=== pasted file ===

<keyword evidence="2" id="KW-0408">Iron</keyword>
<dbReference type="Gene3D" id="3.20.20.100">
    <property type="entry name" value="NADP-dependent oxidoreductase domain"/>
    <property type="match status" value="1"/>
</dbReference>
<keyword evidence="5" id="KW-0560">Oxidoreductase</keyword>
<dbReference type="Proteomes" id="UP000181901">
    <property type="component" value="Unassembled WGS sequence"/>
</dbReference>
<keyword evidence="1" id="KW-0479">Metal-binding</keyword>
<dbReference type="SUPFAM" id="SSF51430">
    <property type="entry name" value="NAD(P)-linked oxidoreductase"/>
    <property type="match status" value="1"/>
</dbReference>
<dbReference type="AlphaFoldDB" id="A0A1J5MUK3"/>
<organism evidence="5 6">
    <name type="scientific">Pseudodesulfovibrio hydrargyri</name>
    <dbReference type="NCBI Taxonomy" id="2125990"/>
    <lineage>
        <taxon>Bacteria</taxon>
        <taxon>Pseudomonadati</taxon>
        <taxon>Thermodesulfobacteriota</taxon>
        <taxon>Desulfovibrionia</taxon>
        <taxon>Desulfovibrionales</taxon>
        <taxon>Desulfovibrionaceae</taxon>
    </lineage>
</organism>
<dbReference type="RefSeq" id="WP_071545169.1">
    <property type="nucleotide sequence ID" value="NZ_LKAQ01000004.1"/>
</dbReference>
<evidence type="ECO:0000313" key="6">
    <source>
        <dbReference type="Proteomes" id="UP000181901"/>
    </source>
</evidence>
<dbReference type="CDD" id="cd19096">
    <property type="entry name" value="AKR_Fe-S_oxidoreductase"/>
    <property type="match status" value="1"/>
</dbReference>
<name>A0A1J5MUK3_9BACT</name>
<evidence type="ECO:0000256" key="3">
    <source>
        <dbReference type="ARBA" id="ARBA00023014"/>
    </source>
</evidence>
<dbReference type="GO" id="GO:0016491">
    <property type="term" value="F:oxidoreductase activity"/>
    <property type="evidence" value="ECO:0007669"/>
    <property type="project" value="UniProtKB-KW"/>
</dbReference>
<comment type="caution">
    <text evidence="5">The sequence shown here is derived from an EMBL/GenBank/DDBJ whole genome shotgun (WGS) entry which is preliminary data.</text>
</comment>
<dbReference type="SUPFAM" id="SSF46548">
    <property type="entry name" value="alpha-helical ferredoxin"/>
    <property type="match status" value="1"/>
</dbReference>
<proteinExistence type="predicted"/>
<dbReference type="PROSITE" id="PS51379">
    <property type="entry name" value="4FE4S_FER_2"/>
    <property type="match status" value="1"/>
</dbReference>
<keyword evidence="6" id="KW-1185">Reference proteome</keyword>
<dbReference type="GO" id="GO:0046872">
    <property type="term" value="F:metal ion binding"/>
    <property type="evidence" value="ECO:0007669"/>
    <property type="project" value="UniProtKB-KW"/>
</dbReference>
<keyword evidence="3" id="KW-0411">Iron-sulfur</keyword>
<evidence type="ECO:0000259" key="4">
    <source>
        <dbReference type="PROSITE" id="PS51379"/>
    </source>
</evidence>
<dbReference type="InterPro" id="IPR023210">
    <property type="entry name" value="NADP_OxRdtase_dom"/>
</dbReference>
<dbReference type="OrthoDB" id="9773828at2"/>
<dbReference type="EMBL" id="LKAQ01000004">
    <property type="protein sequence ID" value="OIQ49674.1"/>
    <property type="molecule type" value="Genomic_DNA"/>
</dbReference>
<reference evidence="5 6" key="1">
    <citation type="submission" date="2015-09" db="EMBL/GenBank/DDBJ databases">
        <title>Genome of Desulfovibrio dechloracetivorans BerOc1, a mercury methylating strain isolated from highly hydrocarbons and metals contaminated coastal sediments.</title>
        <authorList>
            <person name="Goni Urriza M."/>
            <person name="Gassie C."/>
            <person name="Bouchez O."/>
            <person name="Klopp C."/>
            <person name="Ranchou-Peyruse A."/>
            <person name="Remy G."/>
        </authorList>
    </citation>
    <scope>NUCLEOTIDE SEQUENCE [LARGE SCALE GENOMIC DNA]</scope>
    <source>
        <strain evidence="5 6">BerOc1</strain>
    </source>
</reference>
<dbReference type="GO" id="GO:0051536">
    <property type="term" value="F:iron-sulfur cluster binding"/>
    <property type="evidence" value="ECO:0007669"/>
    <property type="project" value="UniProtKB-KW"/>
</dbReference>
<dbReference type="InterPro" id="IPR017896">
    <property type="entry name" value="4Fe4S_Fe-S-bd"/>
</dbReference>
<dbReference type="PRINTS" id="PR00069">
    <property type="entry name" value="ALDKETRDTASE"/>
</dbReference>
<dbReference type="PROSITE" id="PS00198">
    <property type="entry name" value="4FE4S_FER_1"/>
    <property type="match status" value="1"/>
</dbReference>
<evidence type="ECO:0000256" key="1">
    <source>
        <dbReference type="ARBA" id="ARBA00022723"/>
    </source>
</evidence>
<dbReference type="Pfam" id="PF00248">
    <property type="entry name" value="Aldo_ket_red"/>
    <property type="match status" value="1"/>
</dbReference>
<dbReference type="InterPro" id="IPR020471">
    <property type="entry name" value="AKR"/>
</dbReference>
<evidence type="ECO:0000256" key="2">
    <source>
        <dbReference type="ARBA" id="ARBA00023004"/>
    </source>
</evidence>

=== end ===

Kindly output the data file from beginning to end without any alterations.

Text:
<keyword evidence="2" id="KW-0408">Iron</keyword>
<dbReference type="Gene3D" id="3.20.20.100">
    <property type="entry name" value="NADP-dependent oxidoreductase domain"/>
    <property type="match status" value="1"/>
</dbReference>
<keyword evidence="5" id="KW-0560">Oxidoreductase</keyword>
<dbReference type="Proteomes" id="UP000181901">
    <property type="component" value="Unassembled WGS sequence"/>
</dbReference>
<keyword evidence="1" id="KW-0479">Metal-binding</keyword>
<dbReference type="SUPFAM" id="SSF51430">
    <property type="entry name" value="NAD(P)-linked oxidoreductase"/>
    <property type="match status" value="1"/>
</dbReference>
<dbReference type="AlphaFoldDB" id="A0A1J5MUK3"/>
<organism evidence="5 6">
    <name type="scientific">Pseudodesulfovibrio hydrargyri</name>
    <dbReference type="NCBI Taxonomy" id="2125990"/>
    <lineage>
        <taxon>Bacteria</taxon>
        <taxon>Pseudomonadati</taxon>
        <taxon>Thermodesulfobacteriota</taxon>
        <taxon>Desulfovibrionia</taxon>
        <taxon>Desulfovibrionales</taxon>
        <taxon>Desulfovibrionaceae</taxon>
    </lineage>
</organism>
<dbReference type="RefSeq" id="WP_071545169.1">
    <property type="nucleotide sequence ID" value="NZ_LKAQ01000004.1"/>
</dbReference>
<evidence type="ECO:0000313" key="6">
    <source>
        <dbReference type="Proteomes" id="UP000181901"/>
    </source>
</evidence>
<dbReference type="CDD" id="cd19096">
    <property type="entry name" value="AKR_Fe-S_oxidoreductase"/>
    <property type="match status" value="1"/>
</dbReference>
<name>A0A1J5MUK3_9BACT</name>
<evidence type="ECO:0000256" key="3">
    <source>
        <dbReference type="ARBA" id="ARBA00023014"/>
    </source>
</evidence>
<dbReference type="GO" id="GO:0016491">
    <property type="term" value="F:oxidoreductase activity"/>
    <property type="evidence" value="ECO:0007669"/>
    <property type="project" value="UniProtKB-KW"/>
</dbReference>
<comment type="caution">
    <text evidence="5">The sequence shown here is derived from an EMBL/GenBank/DDBJ whole genome shotgun (WGS) entry which is preliminary data.</text>
</comment>
<dbReference type="SUPFAM" id="SSF46548">
    <property type="entry name" value="alpha-helical ferredoxin"/>
    <property type="match status" value="1"/>
</dbReference>
<proteinExistence type="predicted"/>
<dbReference type="PROSITE" id="PS51379">
    <property type="entry name" value="4FE4S_FER_2"/>
    <property type="match status" value="1"/>
</dbReference>
<keyword evidence="6" id="KW-1185">Reference proteome</keyword>
<dbReference type="GO" id="GO:0046872">
    <property type="term" value="F:metal ion binding"/>
    <property type="evidence" value="ECO:0007669"/>
    <property type="project" value="UniProtKB-KW"/>
</dbReference>
<keyword evidence="3" id="KW-0411">Iron-sulfur</keyword>
<evidence type="ECO:0000259" key="4">
    <source>
        <dbReference type="PROSITE" id="PS51379"/>
    </source>
</evidence>
<dbReference type="InterPro" id="IPR023210">
    <property type="entry name" value="NADP_OxRdtase_dom"/>
</dbReference>
<dbReference type="OrthoDB" id="9773828at2"/>
<dbReference type="EMBL" id="LKAQ01000004">
    <property type="protein sequence ID" value="OIQ49674.1"/>
    <property type="molecule type" value="Genomic_DNA"/>
</dbReference>
<reference evidence="5 6" key="1">
    <citation type="submission" date="2015-09" db="EMBL/GenBank/DDBJ databases">
        <title>Genome of Desulfovibrio dechloracetivorans BerOc1, a mercury methylating strain isolated from highly hydrocarbons and metals contaminated coastal sediments.</title>
        <authorList>
            <person name="Goni Urriza M."/>
            <person name="Gassie C."/>
            <person name="Bouchez O."/>
            <person name="Klopp C."/>
            <person name="Ranchou-Peyruse A."/>
            <person name="Remy G."/>
        </authorList>
    </citation>
    <scope>NUCLEOTIDE SEQUENCE [LARGE SCALE GENOMIC DNA]</scope>
    <source>
        <strain evidence="5 6">BerOc1</strain>
    </source>
</reference>
<dbReference type="GO" id="GO:0051536">
    <property type="term" value="F:iron-sulfur cluster binding"/>
    <property type="evidence" value="ECO:0007669"/>
    <property type="project" value="UniProtKB-KW"/>
</dbReference>
<dbReference type="InterPro" id="IPR017896">
    <property type="entry name" value="4Fe4S_Fe-S-bd"/>
</dbReference>
<dbReference type="PRINTS" id="PR00069">
    <property type="entry name" value="ALDKETRDTASE"/>
</dbReference>
<dbReference type="PROSITE" id="PS00198">
    <property type="entry name" value="4FE4S_FER_1"/>
    <property type="match status" value="1"/>
</dbReference>
<evidence type="ECO:0000256" key="1">
    <source>
        <dbReference type="ARBA" id="ARBA00022723"/>
    </source>
</evidence>
<dbReference type="Pfam" id="PF00248">
    <property type="entry name" value="Aldo_ket_red"/>
    <property type="match status" value="1"/>
</dbReference>
<dbReference type="InterPro" id="IPR020471">
    <property type="entry name" value="AKR"/>
</dbReference>
<evidence type="ECO:0000256" key="2">
    <source>
        <dbReference type="ARBA" id="ARBA00023004"/>
    </source>
</evidence>